The Surprising History of the @
Imagine a world without the @ symbol. Given the sign’s increasingly popular usage on platforms like Instagram, Twitter, and Facebook–not to mention that it’s the foundation of all email–you probably can’t.
But like most computer slang and internet shortcuts, the @ symbol has a lengthy history, and the sign in its contemporary usage even has a creator. Sadly, that man, Ray Tomlinson, died on March 5. He was 74 years old.
How familiar are you with the @ sign? You might be surprised to learn how important it was to cultures across the world centuries before Tomlinson selected it as the very foundation of modern day email.
Turns out the @ was nearly as important in the Middle Ages as it is today…
Though you might never suspect it while tagging people on social media, the @ has been around since at least 1345.
In the earliest discovered reference, a Bulgarian translation of a Greek chronicle pictured above, the @ symbol is inexplicably used instead of a capital “A” in the final “Amen.”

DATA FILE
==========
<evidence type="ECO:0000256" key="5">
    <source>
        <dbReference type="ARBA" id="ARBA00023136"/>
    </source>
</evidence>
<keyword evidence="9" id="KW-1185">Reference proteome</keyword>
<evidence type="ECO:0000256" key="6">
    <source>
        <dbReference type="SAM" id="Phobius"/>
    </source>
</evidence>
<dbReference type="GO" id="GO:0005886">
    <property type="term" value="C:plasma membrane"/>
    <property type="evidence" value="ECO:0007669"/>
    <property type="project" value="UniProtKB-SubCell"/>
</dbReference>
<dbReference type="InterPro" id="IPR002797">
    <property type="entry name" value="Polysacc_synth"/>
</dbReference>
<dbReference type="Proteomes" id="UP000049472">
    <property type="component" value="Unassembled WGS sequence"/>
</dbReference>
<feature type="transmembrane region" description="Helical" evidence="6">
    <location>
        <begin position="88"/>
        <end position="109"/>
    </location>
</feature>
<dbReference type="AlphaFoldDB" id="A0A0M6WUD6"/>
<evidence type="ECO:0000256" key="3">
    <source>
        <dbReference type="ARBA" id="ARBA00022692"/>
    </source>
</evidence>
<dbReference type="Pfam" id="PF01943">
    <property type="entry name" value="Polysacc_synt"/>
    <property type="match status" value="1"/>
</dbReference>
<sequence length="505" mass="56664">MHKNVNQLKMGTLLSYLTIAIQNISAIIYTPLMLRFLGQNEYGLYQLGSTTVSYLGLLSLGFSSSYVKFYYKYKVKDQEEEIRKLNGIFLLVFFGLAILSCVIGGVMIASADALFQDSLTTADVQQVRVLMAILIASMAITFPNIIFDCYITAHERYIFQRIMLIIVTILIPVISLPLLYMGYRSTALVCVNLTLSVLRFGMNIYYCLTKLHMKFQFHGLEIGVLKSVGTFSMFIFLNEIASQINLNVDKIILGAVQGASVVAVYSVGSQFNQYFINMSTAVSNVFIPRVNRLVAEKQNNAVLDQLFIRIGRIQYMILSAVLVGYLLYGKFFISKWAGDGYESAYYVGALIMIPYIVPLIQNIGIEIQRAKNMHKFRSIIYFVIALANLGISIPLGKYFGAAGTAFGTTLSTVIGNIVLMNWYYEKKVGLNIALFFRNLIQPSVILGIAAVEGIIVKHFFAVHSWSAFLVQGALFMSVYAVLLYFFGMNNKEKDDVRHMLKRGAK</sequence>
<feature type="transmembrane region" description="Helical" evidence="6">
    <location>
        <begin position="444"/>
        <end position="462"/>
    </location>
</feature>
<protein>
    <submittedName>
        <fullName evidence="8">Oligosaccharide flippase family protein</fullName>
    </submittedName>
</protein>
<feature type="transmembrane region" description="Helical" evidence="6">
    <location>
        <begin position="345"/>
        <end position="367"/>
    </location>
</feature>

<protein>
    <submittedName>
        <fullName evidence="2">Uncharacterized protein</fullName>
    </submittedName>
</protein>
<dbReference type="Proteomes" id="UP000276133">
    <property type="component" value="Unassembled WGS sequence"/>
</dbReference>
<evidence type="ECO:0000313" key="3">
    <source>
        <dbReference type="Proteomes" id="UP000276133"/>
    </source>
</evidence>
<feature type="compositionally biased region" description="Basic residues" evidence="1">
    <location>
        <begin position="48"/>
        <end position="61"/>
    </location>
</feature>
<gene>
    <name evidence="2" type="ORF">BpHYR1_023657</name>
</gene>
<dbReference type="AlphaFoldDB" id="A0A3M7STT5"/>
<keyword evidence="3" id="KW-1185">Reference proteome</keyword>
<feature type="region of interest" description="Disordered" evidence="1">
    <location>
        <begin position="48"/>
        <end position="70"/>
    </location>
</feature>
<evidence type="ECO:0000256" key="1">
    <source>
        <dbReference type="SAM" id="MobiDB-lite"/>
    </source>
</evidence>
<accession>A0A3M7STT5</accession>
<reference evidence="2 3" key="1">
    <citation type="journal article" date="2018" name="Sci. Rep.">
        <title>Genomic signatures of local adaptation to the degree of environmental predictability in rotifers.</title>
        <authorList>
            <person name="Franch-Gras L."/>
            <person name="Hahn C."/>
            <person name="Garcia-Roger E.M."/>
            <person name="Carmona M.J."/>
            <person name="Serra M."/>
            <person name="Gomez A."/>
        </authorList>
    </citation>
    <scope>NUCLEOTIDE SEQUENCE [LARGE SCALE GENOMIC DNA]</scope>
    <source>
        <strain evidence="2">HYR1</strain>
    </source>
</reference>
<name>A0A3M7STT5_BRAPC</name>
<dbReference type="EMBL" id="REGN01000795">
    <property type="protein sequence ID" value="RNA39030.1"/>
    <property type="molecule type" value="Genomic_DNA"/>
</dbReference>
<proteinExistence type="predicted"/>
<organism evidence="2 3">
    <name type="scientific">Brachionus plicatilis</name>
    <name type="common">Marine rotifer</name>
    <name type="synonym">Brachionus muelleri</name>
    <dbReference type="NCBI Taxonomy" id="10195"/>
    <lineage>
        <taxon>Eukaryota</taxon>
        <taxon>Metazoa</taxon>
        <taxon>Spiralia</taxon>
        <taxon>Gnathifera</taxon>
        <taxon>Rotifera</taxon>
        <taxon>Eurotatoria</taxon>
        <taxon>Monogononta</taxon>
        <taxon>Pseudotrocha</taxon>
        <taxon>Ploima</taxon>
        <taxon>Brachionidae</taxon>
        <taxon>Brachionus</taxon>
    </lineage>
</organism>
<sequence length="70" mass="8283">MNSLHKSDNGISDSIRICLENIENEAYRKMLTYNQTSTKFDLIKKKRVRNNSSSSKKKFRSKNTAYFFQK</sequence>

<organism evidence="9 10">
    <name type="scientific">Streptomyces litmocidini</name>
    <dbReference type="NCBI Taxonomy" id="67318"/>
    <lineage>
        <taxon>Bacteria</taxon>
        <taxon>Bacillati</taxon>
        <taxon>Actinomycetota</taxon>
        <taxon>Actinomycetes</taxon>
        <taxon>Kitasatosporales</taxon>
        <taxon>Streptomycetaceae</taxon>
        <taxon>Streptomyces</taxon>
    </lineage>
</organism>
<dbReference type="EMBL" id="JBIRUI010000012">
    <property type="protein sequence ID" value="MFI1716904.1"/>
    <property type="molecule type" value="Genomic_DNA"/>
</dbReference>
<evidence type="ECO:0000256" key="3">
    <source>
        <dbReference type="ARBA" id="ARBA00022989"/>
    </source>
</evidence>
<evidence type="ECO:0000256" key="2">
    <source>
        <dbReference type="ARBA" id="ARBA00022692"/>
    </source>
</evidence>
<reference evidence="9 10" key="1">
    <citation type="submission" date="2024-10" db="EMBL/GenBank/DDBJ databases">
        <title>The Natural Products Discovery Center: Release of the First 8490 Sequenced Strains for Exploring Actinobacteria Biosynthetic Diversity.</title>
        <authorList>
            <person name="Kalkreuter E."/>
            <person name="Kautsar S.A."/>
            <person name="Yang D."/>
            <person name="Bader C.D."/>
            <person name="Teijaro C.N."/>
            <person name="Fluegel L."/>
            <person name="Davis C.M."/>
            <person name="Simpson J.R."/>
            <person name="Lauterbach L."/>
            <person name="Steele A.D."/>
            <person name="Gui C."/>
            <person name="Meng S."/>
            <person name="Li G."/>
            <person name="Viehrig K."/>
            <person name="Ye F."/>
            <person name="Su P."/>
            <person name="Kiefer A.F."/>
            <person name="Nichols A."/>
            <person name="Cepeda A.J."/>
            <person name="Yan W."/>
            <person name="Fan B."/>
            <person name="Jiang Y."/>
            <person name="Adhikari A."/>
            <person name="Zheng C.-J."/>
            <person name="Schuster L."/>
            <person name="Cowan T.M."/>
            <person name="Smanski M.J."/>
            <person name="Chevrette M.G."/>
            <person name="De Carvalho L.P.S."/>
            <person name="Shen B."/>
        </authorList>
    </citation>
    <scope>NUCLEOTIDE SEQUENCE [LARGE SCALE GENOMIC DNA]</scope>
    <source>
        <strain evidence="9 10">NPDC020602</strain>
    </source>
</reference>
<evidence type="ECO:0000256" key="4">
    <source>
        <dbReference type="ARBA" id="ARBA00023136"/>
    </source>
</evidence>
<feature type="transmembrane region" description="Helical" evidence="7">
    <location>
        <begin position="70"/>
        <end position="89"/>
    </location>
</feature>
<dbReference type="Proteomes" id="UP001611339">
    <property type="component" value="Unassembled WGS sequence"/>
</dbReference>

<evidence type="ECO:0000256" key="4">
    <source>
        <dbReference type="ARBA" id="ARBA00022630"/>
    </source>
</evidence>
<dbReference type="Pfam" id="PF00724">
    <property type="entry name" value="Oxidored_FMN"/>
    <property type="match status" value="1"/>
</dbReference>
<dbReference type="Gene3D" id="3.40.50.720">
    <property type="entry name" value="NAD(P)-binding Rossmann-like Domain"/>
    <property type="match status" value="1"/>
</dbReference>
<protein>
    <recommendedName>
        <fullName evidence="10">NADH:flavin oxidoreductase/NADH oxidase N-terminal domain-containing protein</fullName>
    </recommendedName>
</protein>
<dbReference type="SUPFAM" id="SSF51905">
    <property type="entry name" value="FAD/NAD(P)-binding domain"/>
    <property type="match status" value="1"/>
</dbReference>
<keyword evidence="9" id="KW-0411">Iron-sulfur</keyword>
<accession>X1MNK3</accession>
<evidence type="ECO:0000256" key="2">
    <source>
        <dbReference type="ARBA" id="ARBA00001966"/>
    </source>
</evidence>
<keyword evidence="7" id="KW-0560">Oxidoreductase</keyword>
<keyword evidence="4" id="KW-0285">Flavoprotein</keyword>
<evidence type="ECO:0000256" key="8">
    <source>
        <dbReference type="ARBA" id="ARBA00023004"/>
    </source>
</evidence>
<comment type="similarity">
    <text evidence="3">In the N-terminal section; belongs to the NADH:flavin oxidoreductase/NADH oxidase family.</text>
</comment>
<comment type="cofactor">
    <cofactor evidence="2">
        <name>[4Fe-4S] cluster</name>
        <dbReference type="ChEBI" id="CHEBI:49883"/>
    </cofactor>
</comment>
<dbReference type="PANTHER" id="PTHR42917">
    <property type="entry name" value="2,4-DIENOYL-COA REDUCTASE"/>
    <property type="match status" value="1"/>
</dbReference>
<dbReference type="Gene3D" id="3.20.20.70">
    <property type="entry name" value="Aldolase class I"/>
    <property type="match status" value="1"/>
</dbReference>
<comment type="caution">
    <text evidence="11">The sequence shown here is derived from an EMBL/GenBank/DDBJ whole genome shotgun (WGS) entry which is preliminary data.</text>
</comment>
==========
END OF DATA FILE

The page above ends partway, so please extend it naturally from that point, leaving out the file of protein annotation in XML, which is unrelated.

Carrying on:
To this day, the @’s early usage remains a mystery, though many hypotheses have been put forward. In the photo below, the @ symbol can be seen in a shipping registry from 1448.
Among these theories are that it was an easier way of writing the Latin ad (by, toward, at, about), combining the ad with an old form of the lowercase d, ∂.
Separately, as the symbol is traditionally used in accounting and economics, it’s been theorized that the @ was made to distinguish the individual price of an item from the price of a group of items. Thus, @ was a combination of the “e” and “a” from “each at,” as opposed to simply using “per.” E.g.: “10 widgets @ $1” would cost $10, whereas “10 widgets at $1” would cost $1.